Typography on the web has improved by leaps and bounds since the dark days of the blink tag, but it’s still a long way from ideal.
The demo movie above from Adobe shows off some WebKit-based experiments that seek to change that. Adobe Engineering VP Paul Gubbay narrates and the demo, and he shows how his team is extending the WebKit browser to do some new typographic tricks. WebKit is the open source engine behind Safari and Google Chrome, and it powers the most popular mobile browsers like the ones on the iPhone, iPad, iPod and all the Android phones. The demo certainly shows some impressive results.
However, we’re a bit suspicious of the methodology behind the results. Gubbay talks about extending WebKit’s CSS support via vendor prefixes, but neglects to mention what those prefixes are built against — in other words, there’s no mention of submitting a standard that other browsers could work from.
In fact, while the demo is pretty cool, the whole overview is too vague to say much about other than, “that would be nice.”
Also, note to Adobe, you don’t need to work with Google to work on WebKit. It’s an open source project. You can just submit your patches (instructions are here).
Chrome Experiments now has over 100 demos on offer, and we picked out some of our favorites for this little gallery.
We tested all of these experiments in multiple browsers, and almost all of them worked in Safari and Firefox, though they performed much better in the latest beta of Firefox 4 than in the current stable Firefox 3.x builds. Some of them also work splendidly in the latest Microsoft pre-release, Internet Explorer 9 preview 3.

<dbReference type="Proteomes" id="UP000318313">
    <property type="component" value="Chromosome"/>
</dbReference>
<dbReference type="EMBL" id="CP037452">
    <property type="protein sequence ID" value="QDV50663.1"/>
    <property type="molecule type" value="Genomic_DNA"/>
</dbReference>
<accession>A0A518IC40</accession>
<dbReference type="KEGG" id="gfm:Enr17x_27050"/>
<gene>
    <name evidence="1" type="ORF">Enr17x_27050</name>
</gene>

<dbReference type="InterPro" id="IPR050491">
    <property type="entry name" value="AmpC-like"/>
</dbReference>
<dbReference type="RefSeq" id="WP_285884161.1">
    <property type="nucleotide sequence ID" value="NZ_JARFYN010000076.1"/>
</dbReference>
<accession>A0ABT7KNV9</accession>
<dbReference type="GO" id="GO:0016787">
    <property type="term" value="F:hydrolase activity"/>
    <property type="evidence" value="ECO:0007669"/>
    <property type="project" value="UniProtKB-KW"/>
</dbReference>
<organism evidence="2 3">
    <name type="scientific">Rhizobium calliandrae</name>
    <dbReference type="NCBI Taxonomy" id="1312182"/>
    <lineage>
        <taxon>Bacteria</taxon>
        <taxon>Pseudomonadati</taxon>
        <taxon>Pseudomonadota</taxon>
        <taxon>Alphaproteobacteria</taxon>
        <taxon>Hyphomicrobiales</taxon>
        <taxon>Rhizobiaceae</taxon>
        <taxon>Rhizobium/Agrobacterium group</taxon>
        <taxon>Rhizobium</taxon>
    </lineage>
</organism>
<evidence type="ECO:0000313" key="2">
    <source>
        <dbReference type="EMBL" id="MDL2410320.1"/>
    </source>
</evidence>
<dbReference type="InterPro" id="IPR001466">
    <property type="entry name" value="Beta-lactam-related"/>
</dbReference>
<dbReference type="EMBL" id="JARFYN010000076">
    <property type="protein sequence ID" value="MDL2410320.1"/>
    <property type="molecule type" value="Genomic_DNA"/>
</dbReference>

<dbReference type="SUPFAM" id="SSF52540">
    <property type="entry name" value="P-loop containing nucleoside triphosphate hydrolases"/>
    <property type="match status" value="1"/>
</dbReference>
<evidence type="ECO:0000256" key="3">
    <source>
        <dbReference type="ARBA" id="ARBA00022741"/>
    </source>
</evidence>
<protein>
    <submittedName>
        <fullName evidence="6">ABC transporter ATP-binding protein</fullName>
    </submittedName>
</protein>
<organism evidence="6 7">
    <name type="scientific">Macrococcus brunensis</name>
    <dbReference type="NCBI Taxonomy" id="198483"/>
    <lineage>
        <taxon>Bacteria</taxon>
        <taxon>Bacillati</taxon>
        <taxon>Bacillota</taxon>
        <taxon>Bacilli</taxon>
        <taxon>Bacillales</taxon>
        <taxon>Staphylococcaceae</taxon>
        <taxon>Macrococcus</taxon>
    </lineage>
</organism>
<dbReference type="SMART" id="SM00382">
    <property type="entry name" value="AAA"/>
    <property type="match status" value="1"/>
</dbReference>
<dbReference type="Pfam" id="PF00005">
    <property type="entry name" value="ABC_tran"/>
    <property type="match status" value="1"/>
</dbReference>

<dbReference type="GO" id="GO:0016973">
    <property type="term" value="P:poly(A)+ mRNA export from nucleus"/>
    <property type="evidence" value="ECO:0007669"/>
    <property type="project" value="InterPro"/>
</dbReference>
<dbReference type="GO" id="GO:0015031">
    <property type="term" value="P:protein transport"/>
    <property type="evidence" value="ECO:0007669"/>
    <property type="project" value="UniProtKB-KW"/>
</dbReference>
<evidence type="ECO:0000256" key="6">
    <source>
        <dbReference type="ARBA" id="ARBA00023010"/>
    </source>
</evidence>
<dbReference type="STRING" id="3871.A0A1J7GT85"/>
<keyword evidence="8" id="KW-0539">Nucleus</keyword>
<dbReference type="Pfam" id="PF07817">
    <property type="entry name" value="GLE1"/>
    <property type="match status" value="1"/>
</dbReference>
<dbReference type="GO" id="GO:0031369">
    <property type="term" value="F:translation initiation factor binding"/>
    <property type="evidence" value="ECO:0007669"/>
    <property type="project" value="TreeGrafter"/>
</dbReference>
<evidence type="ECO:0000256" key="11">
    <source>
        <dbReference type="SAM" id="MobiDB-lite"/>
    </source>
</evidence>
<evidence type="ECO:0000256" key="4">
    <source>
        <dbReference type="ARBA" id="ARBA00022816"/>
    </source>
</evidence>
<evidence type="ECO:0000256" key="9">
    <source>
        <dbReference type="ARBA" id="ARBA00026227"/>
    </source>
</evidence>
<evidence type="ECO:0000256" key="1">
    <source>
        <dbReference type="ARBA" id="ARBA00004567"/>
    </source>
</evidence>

In short, you don’t need Chrome to view these, but they will all be more impressive in Chrome than in other browsers.
Another day, another browser. Stainless was released by Mesa Dynamics as a proof of concept. The concept? A working, less ambitious version of Google’s Chrome browser.
According to the Stainless website, it is available (for free) now simply because the project is less ambitious than the eventual version of Chrome on the Mac. Besides the fact that it doesn’t have all the robust backend features Chrome will eventually have on its Mac version, from an end-user’s perspective it’s Google’s Chrome browser in all its speed and simplicity.
Stainless runs on Mac OS X Leopard — but only Leopard. Tiger enthusiasts may have to hang tight for Google’s eventual Mac release or use the variety of other browsers (Firefox, Safari) available.
Chrome and Stainless have a lot in common. At first glance, both browsers have almost identical streamlined interfaces. There is little to no clutter on the screen. The tabs line up at the top of the screen without menus maximizing web space. New tab windows are created by a little plus sign on the browser menu.